Saturday, July 4, 2009

USA: Chicago's Spertus Institute Shuts it New Museum Doors (Mostly)

USA: Chicago's Spertus Institute Shuts its New Musuem Doors (Mostly)and Scales Back Other Activities
by Samuel D. Gruber

(ISJM) The Spertus Institute of Jewish Studies, housed in a shiny new building on Michigan Avenue (you can read my review of the building here) has long had an identity problem. Now, it has a serious financial problem, too. This situation - no doubt exacerbated by a series of curatorial and public relations missteps by the Spertus Museum since its opening - has led the Institute's new leader to the drastic move of virtually closing down the building in order to save it.

The situation, which mirrors similar crises at other Jewish and Arts institutions throughout the country, is one of the most extreme measures yet taken by any American Jewish cultural institution. I have previously written about problems at the Touro Synagogue Foundation and at Hebrew Union College.

An article in the business section of the details the situations, which involve serious staff cutbacks and other cost saving measures. I have been following the situation at the Spertus for several years. It was clear before the creation of the new facility that the Spertus was struggling to asset itself as the leading Jewish cultural force in Chicago, and the leading Jewish cultural institution in the Midwest. But the institution has been conflicted, for as it desperately needs conventional Jewish community financial support and participation, it has on many occasions risked the support by distancing and even antagonizing its base constituency. It is hard to be traditional and contemporary at the same time. Somehow that Spertus has wanted to be THE Jewish institution but it has sent ambivalent message about its "Jewishness." In New York, the Jewish Museum learned long ago that for every "Too Jewish" exhibition, there needs to be one about "Chagall and the Jewish Theater." To my mind, the new Spertus tried to challenge its base too soon, and instead drove many of them away.

I still believe that the Spertus has the potential to be to Chicago a combination of New York's Jewish Museum, the Jewish History Center and the 92nd Street Y. But as the institution has learned in the two years since its new building has opened, that one can't be all those things at once and overnight. While much blame can be laid on the national economic crises and drop in endowment values and charitable giving to all cultural institutions, The Spertus was already on shaky ground long before the financial quake, since many of its most effective programs are not lucrative ones. The Spertus pioneered distance learning in Jewish education, but distance learning is exactly NOT the kind of activity to fill, support and fund an expensive new building. Nor is the Asher Library, one of the great research resources housed at the Spertus, a money maker.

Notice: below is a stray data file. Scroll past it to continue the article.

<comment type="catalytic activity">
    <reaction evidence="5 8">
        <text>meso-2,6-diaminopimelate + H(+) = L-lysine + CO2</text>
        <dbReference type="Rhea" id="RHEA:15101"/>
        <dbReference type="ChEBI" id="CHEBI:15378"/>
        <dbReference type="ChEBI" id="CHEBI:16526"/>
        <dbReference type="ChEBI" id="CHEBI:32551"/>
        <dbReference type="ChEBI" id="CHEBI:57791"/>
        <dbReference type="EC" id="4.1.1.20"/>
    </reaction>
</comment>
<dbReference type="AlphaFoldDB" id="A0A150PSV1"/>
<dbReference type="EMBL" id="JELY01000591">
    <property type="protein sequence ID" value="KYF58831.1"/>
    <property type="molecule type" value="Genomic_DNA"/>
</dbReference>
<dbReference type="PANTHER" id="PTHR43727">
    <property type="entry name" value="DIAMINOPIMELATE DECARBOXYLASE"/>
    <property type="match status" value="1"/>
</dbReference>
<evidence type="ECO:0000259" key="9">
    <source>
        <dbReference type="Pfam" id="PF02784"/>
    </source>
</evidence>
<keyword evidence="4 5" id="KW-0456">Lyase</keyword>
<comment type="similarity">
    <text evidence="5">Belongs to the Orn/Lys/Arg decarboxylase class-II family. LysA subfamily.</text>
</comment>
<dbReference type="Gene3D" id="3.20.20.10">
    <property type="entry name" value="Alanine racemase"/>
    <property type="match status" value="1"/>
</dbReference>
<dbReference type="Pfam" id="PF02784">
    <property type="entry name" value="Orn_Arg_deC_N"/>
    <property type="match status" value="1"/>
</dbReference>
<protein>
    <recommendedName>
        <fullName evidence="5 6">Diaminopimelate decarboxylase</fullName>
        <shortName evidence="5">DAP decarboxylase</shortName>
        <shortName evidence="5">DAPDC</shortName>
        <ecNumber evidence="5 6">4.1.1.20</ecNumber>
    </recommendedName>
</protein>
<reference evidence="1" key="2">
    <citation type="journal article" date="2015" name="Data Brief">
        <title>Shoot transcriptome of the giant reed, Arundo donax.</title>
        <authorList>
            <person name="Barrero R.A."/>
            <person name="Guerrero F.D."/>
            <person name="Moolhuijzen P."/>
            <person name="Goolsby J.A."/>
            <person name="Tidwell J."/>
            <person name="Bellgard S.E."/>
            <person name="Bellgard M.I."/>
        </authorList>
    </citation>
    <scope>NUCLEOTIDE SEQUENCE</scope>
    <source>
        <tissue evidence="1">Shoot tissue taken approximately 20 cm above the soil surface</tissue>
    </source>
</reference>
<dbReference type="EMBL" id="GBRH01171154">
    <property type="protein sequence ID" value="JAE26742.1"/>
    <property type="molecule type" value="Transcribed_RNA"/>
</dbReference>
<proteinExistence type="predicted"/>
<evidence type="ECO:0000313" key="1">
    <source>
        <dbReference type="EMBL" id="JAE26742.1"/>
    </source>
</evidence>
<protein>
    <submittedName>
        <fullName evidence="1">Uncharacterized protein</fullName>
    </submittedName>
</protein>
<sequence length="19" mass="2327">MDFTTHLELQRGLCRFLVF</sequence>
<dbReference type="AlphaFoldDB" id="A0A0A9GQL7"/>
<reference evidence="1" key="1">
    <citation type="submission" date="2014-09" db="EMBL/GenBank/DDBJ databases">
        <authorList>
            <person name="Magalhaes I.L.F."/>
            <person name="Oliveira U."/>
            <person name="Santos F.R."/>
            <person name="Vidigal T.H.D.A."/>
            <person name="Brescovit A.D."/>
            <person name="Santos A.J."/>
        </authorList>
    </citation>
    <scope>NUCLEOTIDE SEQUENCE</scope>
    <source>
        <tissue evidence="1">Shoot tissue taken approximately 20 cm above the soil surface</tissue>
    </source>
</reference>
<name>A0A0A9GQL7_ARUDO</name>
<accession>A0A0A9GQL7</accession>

I admire Howard Sulkin, who helped build the Spertus and lay its course. Howard is a visionary and an idealist. But it looks like Hal Lewis, who has taken over the helm at the Spertus, is going to have to be much more of a pragmatist. He has a long career of moving from one Jewish organization to another. Will he be able to move the Spertus along in the right direction - or any direction in order to survive?

Pending better financial times, the Spertus cuts its hours to two and a half days a month.

A Museum in Sleep Mode

By Deanna Isaacs

July 2, 2009

The Spertus Institute of Jewish Studies issued some stunning news last week: in response to financial difficulties blamed on the economic downturn, the Spertus—which consists of a college, a museum, and a library—is making operational cuts so drastic they’ll practically shut down portions of the glossy, Krueck & Sexton-designed building that opened less than two years ago. As of July 1 the Joyce and Avrum Gray & Family Children’s Center will be open only two Sundays per month. And by mid-August the Spertus Museum, which is located on the top two floors of the ten-story building, houses an extensive collection of Judaica, and offers ambitious gallery programming, will have its hours reduced to the same two short Sundays plus a single monthly Thursday evening.

Read the entire article here.

More stories about the Spertus can be read here:

. The battle for Spertus.

. The Spertus Museum has laid off half its employees, Dr. Hal M. Lewis, the Spertus Institute of Jewish Studies' new president and CEO, confirms

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